David followed up his grieving by telling the men who were with him, “The Lord forbid that I should do this thing to my master, the Lord’s anointed, to stretch our my hand against him, seeing he is the anointed of the Lord” (v. 6).

The kind of love God desires us to have–true love–won’t be provoked to do evil. Even though the thought crossed David’s mind, never did the thought turn into action. His heart was so set on loving God that he knew loving Saul was the only right thing to do. So, instead of taking Saul’s life. He let the madness continue until God solved the problem.

True love isn’t provoked to satisfy itself; rather, it’s provoked to love others even when they aren’t lovable.


But if there was one thing that Joseph understood, it was the concept of loving God and others. All throughout the book of Genesis, never do we find someone so committed to loving the Lord that he would forsake the temptations around him and pursue righteousness.

In 1 Corinthians 13:5, Paul reminds us that love “thinks no evil.” Joseph clearly demonstrated one man’s ability to be so focused on God and His ways that thinking evil, much less acting on it, was no option.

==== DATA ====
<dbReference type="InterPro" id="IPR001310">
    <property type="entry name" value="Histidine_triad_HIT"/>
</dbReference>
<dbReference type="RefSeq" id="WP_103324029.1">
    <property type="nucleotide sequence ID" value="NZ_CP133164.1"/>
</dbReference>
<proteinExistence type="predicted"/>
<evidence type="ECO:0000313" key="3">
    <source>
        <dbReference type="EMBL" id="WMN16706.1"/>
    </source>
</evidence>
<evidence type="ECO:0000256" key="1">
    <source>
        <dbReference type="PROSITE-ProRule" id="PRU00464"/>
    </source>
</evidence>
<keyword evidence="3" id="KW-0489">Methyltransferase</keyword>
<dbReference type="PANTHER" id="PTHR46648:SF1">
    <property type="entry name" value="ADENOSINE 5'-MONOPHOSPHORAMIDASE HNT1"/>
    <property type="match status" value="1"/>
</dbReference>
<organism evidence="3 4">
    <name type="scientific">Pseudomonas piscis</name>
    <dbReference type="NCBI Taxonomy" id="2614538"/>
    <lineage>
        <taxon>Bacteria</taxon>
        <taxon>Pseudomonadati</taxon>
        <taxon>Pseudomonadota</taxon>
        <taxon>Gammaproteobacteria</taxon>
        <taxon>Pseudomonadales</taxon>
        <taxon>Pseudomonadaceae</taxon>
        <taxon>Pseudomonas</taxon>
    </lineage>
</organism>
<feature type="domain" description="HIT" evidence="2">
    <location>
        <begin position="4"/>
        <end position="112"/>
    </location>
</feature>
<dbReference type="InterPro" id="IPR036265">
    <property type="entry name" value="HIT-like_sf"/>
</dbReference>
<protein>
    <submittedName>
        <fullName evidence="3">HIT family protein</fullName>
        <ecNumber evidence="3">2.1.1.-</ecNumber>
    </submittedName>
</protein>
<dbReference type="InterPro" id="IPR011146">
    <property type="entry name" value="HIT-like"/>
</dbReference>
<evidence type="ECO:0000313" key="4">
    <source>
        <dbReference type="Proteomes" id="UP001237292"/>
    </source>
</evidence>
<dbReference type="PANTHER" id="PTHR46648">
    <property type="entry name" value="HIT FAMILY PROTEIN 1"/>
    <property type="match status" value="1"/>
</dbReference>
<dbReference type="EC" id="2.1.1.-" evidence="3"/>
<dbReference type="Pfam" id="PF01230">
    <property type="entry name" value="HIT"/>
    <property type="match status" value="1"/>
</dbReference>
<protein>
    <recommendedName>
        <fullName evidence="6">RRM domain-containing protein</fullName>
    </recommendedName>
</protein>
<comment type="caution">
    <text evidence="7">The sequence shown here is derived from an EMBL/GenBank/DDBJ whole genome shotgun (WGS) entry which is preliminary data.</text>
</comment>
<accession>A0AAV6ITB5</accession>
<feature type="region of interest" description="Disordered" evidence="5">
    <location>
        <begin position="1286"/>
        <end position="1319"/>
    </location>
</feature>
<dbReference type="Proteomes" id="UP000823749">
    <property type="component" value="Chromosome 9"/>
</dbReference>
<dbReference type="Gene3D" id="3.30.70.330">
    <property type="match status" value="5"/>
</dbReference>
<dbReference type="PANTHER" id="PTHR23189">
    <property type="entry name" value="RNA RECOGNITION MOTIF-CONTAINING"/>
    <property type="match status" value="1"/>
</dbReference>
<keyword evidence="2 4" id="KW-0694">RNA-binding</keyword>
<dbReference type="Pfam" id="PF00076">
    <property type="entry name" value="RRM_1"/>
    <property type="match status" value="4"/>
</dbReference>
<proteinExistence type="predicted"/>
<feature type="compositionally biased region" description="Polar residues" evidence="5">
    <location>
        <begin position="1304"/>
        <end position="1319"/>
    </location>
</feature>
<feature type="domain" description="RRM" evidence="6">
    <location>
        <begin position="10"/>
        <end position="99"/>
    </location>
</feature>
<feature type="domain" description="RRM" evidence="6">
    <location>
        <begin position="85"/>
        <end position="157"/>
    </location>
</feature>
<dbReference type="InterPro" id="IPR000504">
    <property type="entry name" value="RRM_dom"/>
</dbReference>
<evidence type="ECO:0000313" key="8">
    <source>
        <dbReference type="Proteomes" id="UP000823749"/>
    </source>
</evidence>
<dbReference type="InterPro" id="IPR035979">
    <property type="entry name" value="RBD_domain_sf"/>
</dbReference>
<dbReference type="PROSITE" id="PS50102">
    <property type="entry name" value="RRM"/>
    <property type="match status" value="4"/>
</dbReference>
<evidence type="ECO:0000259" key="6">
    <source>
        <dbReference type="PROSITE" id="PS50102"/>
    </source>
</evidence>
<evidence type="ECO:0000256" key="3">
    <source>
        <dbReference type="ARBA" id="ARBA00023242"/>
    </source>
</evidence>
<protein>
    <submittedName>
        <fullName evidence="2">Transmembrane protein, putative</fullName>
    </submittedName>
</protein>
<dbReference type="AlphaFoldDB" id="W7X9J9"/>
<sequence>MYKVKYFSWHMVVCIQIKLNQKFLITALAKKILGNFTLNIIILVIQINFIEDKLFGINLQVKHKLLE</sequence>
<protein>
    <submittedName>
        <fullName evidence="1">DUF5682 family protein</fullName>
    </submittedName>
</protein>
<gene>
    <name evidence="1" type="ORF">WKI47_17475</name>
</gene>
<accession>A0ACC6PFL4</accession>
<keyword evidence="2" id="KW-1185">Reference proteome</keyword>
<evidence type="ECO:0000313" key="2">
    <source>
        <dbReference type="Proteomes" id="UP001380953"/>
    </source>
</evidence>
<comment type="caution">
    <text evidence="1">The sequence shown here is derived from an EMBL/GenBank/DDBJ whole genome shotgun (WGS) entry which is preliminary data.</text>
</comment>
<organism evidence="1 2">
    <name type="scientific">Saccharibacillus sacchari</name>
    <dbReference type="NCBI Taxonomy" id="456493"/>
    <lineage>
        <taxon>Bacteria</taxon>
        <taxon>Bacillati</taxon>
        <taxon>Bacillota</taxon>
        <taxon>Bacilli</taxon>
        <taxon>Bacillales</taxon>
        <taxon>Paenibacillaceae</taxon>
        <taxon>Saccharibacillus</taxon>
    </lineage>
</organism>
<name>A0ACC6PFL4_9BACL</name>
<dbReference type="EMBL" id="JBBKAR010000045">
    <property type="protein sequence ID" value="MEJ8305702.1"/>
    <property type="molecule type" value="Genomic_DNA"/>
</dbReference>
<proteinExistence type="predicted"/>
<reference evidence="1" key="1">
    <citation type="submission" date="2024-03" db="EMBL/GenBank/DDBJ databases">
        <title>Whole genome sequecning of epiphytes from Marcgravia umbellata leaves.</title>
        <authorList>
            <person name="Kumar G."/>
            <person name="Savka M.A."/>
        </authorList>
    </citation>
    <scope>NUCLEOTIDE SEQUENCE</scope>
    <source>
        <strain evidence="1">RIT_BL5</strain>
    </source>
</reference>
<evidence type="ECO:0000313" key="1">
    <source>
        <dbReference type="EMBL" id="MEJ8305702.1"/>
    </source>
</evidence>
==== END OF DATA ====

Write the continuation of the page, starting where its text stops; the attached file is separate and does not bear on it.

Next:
Evil dripped from Joseph’s environment. Serving as a slave in a foreign land that worshiped anything but the one and only God, Joseph learned the value of remaining true to Him. If Joseph’s thoughts were constantly on the Lord, the temptation to act on evil when it presented itself could be squelched quickly.

Promiscuity ran rampant throughout Egypt, especially in the house of his master, Potiphar. Potiphar’s wife was especially promiscuous, attempting to entice Joseph to sleep with her. But Joseph wouldn’t yield. There was no way in his mind he could betray the trust of his master, much less the trust of his God.

So, when Potiphar’s wife approached Joseph alone in the house, Joseph “left his garment in her hand, and fled and ran outside” (Genesis 39:12).

The chance to sin and not pay any earthly consequences stared Joseph in the face. However, his thoughts were on the Lord. To sin wasn’t an option because Joseph was in love with another. He was in love with God.